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Cellulose Fibres from Organic Waste - Nanollose (ASX: NC6)

Nanollose (ASX:  NC6) is an ASX listed company that is trying to make Cellulose fibres from organic waste.  Like me, you ask, what is cellulose fibres?  In a simple chinaman explanation, cellulose fibres are fibres made of esters of cellulose which can be obtained from the bark, wood or leaves of plants, or plant-based material.  These fibres are compound of hemicellulose and lignin, and different percentages of these components are responsible for different mechanical properties observed (source:  Wikipedia).

The main applications of cellulose fibres are in the textile industry, a chemical filter, and fibre-reinforcement composite, due to their similar properties to engineered fibres, being another option for biocomposites and polymer composites (source:  Wikipedia).

Manufactured cellulose fibres come from plants that are processed into a pulp and then extruded in the same ways that synthetic fibres like polyester or nylon are made. Rayon or viscose is one of the most common “manufactured” cellulose fibres, and it can be made from wood pulp (source:  Wikipedia).

Figure 1:  The current process of creating Rayon. (source: Nanollose Presentation January 2019 )
Figure 1: The current process of creating Rayon. (source: Nanollose Presentation January 2019 )

A couple of weeks ago, I heard about Nanollose from a passing conversation.  It intrigued me for a few days as this is something very different from my comfort zone so I started to look into the company. I have had a lot of interest in Hemp in the past and have done a couple of Insights on that topic so as I researched, the similarities started to appear.

The creation of natural fibre from the use of organic waste will fit into one of the “clean products” that the world is seeking.  It is probably got a few hurdles to get over before full commercialisation, but it will be a good conversation with management for those people that are keen to find out more.  I am sure you will be able to get all the contact details from

I spoke to Alfie Germano, the managing director, and he gave me a quick introduction to the industry.  For me, it is a unique concept and one that I think could prove to be very lucrative.

In December 2018, the company announced that they had created their first garment from their Rayon.  The first garment was created from the conversion of organic waste.  You can see the process in Figure 2. Simple in nature, but I am sure that is not entirely the case. However, this process would help with the environment.  I know how bad the cotton industry is for the environment, so I welcome anything that can reduce that industry.  I am already all for Hemp as an alternative to cotton.

Figure 2:  The Nanollose process of creating Rayon. (source: Nanollose Presentation January 2019 ) Samso Insights
Figure 2: The Nanollose process of creating Rayon. (source: Nanollose Presentation January 2019 )

While researching this company, I also learnt about Rayon and the market.  It is something that I would not have thought about even though I am wearing clothing all day.

According to Wikipedia,

Rayon is a manufactured fibre made from regenerated cellulose fibre. The many types and grades of rayon can imitate the feel and texture of natural fibres such as silkwoolcotton, and linen. The types that resemble silk are often called artificial silk. Since rayon is manufactured from naturally occurring polymers, it is not considered to be synthetic[1]. Technically, the term synthetic fibre is reserved for fully synthetic fibres. In manufacturing terms, rayon is classified as “a fibre formed by regenerating natural materials into a usable form”. [2] Specific types of rayon include viscosemodal and lyocell, each of which differs in the manufacturing process and properties of the finished product. Rayon is made from purified cellulose, harvested primarily from wood pulp, which is chemically converted into a soluble compound. It is then dissolved and forced through a spinneret to produce filaments which are chemically solidified, resulting in fibres of nearly pure cellulose. Unless the chemicals are handled carefully, workers can be seriously harmed by the carbon disulfide used to manufacture most rayon.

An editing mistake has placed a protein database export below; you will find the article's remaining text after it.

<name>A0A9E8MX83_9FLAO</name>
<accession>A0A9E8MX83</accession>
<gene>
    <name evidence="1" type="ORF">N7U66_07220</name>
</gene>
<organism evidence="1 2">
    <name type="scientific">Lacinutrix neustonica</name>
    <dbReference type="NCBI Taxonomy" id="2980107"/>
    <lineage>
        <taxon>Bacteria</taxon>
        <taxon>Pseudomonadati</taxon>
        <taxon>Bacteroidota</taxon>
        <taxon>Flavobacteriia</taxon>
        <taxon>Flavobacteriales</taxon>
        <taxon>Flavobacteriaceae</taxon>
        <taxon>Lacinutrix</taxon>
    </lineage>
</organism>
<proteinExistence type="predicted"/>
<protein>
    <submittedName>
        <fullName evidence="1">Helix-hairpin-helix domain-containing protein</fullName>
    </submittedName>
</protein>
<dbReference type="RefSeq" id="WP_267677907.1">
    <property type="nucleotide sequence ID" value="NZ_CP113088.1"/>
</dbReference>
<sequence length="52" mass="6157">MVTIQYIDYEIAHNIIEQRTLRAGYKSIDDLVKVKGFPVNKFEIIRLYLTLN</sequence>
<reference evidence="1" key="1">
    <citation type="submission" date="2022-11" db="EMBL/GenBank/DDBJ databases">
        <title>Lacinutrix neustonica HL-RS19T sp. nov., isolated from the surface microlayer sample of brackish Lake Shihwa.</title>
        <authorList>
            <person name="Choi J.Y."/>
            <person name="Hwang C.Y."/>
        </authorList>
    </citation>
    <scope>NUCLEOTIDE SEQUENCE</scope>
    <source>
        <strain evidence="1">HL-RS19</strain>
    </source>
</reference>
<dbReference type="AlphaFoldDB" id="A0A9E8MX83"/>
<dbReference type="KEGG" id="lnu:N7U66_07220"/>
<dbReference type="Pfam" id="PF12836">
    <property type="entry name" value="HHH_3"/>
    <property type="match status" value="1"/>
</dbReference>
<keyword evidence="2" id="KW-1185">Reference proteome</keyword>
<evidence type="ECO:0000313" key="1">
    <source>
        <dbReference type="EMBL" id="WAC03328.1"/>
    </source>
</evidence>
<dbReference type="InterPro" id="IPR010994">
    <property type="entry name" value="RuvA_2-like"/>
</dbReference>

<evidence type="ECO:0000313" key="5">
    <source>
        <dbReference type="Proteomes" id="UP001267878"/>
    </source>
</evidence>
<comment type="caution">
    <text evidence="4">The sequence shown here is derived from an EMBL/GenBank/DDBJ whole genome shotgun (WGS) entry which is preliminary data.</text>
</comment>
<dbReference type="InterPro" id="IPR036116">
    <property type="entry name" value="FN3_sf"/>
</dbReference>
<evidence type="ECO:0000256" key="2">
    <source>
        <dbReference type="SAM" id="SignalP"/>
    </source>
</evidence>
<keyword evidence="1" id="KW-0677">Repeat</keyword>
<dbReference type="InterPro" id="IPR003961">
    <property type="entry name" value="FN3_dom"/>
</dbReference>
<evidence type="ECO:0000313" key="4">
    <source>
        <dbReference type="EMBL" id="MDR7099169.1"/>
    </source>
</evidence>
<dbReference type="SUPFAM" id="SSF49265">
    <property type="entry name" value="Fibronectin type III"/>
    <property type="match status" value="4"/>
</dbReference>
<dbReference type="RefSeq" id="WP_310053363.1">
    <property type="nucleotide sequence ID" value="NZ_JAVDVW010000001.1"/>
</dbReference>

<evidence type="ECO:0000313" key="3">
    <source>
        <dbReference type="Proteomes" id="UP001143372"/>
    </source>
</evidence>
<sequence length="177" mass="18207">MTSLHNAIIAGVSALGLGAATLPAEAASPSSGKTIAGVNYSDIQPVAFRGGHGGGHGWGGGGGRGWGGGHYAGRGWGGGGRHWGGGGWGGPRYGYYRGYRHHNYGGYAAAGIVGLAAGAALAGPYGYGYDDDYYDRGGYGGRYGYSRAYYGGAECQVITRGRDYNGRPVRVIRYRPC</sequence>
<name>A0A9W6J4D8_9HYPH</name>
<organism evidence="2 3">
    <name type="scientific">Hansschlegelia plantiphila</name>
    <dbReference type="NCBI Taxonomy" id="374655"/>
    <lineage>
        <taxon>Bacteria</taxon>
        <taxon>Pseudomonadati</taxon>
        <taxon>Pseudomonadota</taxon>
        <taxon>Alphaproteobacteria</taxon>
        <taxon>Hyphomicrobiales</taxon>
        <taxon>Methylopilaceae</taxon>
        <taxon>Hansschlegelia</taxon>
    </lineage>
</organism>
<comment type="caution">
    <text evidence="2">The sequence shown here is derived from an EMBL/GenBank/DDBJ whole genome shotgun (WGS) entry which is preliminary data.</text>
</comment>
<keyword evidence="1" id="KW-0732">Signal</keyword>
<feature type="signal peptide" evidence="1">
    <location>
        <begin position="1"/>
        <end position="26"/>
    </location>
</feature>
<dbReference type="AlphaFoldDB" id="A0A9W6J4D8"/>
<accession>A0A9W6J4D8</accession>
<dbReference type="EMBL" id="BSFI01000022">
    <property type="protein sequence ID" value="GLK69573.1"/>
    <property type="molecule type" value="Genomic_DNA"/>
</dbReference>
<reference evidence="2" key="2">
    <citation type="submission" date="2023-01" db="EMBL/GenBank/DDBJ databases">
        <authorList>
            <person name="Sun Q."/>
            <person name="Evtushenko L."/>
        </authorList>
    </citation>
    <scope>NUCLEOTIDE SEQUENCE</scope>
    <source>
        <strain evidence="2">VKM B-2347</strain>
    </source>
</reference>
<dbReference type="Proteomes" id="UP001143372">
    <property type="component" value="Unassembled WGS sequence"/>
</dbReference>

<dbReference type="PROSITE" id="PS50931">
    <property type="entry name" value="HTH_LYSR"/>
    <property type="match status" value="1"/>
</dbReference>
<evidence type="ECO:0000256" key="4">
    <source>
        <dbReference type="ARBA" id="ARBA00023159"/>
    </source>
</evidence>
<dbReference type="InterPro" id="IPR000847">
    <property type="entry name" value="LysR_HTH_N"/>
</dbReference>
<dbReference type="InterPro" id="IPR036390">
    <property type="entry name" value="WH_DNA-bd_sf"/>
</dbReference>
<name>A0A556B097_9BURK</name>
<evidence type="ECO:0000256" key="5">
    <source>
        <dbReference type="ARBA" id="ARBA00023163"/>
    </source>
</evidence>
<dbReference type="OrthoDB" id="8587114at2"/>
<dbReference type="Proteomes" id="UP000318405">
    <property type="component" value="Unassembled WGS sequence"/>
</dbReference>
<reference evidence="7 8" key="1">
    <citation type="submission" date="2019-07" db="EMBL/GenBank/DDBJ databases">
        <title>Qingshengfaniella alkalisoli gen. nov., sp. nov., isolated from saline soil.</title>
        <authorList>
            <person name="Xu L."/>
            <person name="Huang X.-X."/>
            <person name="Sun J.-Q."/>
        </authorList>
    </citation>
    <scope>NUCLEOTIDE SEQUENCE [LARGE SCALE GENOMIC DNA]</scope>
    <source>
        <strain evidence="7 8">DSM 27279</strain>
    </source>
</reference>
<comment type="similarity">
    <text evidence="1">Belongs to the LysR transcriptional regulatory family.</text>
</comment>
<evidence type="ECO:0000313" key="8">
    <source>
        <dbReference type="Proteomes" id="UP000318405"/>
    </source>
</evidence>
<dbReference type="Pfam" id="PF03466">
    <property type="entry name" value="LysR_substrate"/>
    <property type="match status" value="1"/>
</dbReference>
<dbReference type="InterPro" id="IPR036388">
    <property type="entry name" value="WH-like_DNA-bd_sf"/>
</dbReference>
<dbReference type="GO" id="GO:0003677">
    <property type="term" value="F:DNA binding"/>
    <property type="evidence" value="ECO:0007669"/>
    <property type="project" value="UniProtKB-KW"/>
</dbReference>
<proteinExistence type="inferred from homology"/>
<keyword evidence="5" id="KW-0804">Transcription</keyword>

I find this topic very fascinating, and I guess Nanollose allows me to get involved in what is considered clean for our environment and has a large market.  Rayon is a high growth market valued at US$16.3B in 2019 and growing at over 10%, according to Nanollose.

Figure 3 below gives a summary of the composition fo the market.  Nanollose has a facility in Indonesia where they are looking to source the waste of a coconut food product manufacturer.  So systems are in place to move their plans forward in 2019.  Corporately the share price for Nanollose has not been performing well but I think there is room for improvement.  The investing market is always looking for something different I think with time and the right marketing, this could be a worthy product.

Figure 3:  The cellulose fibre market. (source: Nanollose Presentation January 2019)
Figure 3: The cellulose fibre market. (source: Nanollose Presentation January 2019)

I could go on for a while on this, but I think it is best to have a look for yourself and check it out. I can see several barriers for the company to reach its target.  Acceptance, by the market, the endurance of the fibres for the garment industry, proving that the material has no adverse health considerations and the ability to sustain the competitive barrage from traditional fibres.

All these thoughts may be overcome with time and endurance to stay in the game. I am thrilled to have found this topic, and it is worthwhile to do more research.



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